Theatre jobs abound even if production doesn’t seem like the right fit. Professional theatres operate in nearly every major city in the U.S., and New York City is rich with theatrical operations. Arts administrators typically work in nonprofit organizations (and enjoy perks like free tickets!). Think of them as being behind the scenes in a vital less visible way!

The Theatre Communications Group concluded recently that nonprofit theatres around the U.S. contributed about $2.8 billion to the economy and employed 145,000 artists, technical production staff and administrators in 2019. About 16 percent of that workforce was administrators. So, what kind of work is performed in administration? Many theatres employ positions you’d see in any company — IT, human resources, and accounting — but let’s take a look at jobs that are unique to the theatre industry. 

Theatre Jobs for Artistic Leadership

What productions should be featured on stage? What should the forthcoming season look like? How is the institution contributing to the theatre industry? These are the questions that artistic leaders consider in their role. They’re often the “face” of the theatre, as their perspective and approach guides each season’s work. They usually work with literary managers and artistic associates to stay on top of industry news, events, and trends. Many of them may direct productions as well. They’re responsible for representing the theatre and for cultivating relationships with artistic leaders at other theatres and community institutions.

Management Theatre Jobs

Budgets and contracts and salaries, oh my! A theatre can’t run without general management to oversee its day-to-day operations. General or executive managers deal with all things business- and accounting-related. That includes negotiating contracts (with artists, staff, agents, publishers, and licensing houses), understanding union regulations, overseeing the theatre’s budget, and ensuring that the theatre operates efficiently. They’re responsible for making sure each department and each production adheres to institutional, financial and legal guidelines. They often work closely with artistic leadership — and they’re usually the one who signs everyone’s checks.

Theatre Jobs Devoted to Development

The majority of professional theatres function as nonprofit organizations rather than commercially driven entities. That means they stay in business through sponsorships, donors, and grants in addition to ticket sales. Development raises the funds and capital that theatres need to survive and thrive. They lead fundraising campaigns for specific projects, and they maintain relationships with members of the theatre’s board of trustees. Robust development departments typically employ positions that are specific to individual giving, institutional giving, donor engagement, and grant writing.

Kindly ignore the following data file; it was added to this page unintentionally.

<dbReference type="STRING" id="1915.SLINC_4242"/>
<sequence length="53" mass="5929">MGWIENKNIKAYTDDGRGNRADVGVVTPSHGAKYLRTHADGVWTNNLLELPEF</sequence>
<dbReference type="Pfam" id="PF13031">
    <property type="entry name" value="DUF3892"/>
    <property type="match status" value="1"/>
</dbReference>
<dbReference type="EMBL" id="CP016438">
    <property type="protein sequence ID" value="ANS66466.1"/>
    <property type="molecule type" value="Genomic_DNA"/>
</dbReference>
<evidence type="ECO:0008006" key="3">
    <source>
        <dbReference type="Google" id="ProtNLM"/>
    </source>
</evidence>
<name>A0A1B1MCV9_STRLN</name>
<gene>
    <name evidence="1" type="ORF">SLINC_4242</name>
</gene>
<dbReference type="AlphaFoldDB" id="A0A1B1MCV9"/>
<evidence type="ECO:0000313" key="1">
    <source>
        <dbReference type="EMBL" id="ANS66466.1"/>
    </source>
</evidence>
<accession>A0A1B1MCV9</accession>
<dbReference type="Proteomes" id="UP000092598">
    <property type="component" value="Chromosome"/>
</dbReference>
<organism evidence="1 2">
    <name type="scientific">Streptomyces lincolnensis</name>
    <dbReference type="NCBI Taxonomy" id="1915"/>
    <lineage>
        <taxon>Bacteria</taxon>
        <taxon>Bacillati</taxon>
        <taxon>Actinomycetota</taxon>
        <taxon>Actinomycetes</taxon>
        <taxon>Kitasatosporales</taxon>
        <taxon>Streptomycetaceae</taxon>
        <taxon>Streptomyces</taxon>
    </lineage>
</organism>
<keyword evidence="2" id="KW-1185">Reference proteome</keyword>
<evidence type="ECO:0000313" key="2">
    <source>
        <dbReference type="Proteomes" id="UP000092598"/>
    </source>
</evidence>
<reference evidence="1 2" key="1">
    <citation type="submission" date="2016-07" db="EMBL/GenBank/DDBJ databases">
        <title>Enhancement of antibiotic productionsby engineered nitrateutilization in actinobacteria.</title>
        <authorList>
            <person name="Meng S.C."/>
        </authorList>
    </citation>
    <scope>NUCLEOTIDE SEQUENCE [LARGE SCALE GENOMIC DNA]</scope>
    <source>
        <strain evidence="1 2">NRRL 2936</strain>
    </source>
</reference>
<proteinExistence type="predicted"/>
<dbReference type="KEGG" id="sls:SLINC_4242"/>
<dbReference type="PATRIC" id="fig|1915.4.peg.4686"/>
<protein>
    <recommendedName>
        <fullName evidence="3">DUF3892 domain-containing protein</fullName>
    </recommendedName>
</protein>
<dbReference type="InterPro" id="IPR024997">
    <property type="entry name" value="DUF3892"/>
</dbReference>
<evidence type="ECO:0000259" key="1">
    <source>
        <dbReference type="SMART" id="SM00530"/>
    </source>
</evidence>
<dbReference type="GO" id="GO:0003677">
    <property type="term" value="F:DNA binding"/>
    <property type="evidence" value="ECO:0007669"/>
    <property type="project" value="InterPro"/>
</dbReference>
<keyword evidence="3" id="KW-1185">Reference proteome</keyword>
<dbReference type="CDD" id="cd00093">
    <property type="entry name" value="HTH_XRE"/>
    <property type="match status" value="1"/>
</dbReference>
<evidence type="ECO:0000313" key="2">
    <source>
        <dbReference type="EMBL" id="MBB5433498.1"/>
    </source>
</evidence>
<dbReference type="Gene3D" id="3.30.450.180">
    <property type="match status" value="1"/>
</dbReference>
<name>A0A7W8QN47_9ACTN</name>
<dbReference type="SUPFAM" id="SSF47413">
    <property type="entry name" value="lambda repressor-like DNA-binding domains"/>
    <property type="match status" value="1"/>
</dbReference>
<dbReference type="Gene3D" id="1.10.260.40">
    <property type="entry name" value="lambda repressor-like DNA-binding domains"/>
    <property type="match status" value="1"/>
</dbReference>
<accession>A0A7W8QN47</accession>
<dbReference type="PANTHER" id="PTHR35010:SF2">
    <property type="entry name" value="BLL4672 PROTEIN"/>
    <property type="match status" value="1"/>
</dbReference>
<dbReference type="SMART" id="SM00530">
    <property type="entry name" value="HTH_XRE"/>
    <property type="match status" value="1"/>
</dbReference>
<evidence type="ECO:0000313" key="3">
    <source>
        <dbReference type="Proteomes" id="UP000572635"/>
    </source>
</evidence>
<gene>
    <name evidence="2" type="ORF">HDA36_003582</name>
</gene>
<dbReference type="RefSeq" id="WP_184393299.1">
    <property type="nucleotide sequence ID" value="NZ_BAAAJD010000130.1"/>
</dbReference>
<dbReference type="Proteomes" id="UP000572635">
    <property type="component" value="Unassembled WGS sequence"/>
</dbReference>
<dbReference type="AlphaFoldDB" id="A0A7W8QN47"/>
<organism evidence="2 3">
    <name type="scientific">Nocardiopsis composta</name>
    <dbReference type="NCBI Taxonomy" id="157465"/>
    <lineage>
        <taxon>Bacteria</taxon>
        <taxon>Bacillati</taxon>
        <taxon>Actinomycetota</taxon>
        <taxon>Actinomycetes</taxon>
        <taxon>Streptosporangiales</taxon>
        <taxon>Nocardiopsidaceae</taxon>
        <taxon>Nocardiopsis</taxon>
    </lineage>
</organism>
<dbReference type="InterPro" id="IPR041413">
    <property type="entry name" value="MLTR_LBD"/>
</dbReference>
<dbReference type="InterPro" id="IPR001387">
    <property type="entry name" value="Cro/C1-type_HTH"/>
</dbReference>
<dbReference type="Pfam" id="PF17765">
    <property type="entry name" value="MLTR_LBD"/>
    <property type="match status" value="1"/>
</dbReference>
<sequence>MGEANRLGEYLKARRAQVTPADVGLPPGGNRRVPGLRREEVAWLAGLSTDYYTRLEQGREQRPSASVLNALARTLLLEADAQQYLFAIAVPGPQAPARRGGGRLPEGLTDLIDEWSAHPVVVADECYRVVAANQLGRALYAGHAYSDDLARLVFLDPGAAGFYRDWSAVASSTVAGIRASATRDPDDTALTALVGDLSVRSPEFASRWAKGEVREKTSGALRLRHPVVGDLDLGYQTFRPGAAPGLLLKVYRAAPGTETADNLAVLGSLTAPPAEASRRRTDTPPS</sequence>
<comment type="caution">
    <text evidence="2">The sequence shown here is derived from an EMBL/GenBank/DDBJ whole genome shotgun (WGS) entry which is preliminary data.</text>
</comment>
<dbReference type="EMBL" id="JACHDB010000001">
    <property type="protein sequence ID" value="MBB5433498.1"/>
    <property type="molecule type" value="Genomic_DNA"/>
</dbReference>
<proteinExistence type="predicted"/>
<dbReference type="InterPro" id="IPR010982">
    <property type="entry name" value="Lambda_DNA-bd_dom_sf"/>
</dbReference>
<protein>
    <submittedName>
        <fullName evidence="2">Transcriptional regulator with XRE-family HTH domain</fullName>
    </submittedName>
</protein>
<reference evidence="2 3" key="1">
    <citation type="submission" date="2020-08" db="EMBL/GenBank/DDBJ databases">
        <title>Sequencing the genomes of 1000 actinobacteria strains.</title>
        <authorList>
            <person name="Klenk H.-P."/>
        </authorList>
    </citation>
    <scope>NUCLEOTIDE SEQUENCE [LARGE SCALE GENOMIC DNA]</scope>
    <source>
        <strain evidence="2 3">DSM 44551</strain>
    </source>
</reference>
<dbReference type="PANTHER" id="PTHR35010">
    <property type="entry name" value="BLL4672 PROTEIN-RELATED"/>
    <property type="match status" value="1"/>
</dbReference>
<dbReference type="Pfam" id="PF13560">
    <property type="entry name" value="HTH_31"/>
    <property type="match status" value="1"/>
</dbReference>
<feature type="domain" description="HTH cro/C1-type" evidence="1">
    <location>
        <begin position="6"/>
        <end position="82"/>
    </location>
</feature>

Marketing in the Theatre

How does the work onstage, behind the scenes, and in schools reach the public? Marketing folks work to “get butts in seats.” They communicate directly with the theatre audience, single-ticket buyers, season subscribers, and potential attendees. Through public relations, they stay connected with news outlets and media figures to promote productions and the theatre as a whole. With fast-evolving nuances in digital media, marketing departments often employ social media strategists, data-driven associates, multimedia designers, web developers and video content creators.

Ticketing Services & Front-of-House Staff

Once the public has been engaged and they’re ready to see a show, who do they contact for tickets and who do they call if they have questions? Ticketing services! They assist with purchases, subscriptions, seating questions, accessibility needs, and general information. They might also be responsible for selling merchandise and gifts. Front-of-House staff works before, during, and after the performances on site. They usually sell concessions, tend bar, hand out show programs, and make sure audiences are seated in time for the show to begin.

Education & Engagement as a Theatre Job

Theatre has long had an educational component, providing students with artistic and cultural programming. Education professionals interpret the stories of the productions and create lessons and workshops that coincide with performances. Sometimes they provide in-class learning opportunities to supplement students’ curriculum. Education departments often integrate community engagement as well by hosting talk-back discussions, dramaturgical presentations, and interactive events that directly engage the public. 

Theatre arts administrators come from all walks of life. Some of them have theatrical training and performance experience, and some just share an interest in the arts. Some administrators may not have any experience with the medium at all! What unites them all is a dedication to theatrical institutions. 

Natalie Clare is a Cincinnati-based writer who composes original content for brands, organizations, and publications. As a storyteller, she writes fiction and nonfiction, and she directs and produces works of film. Visit her at

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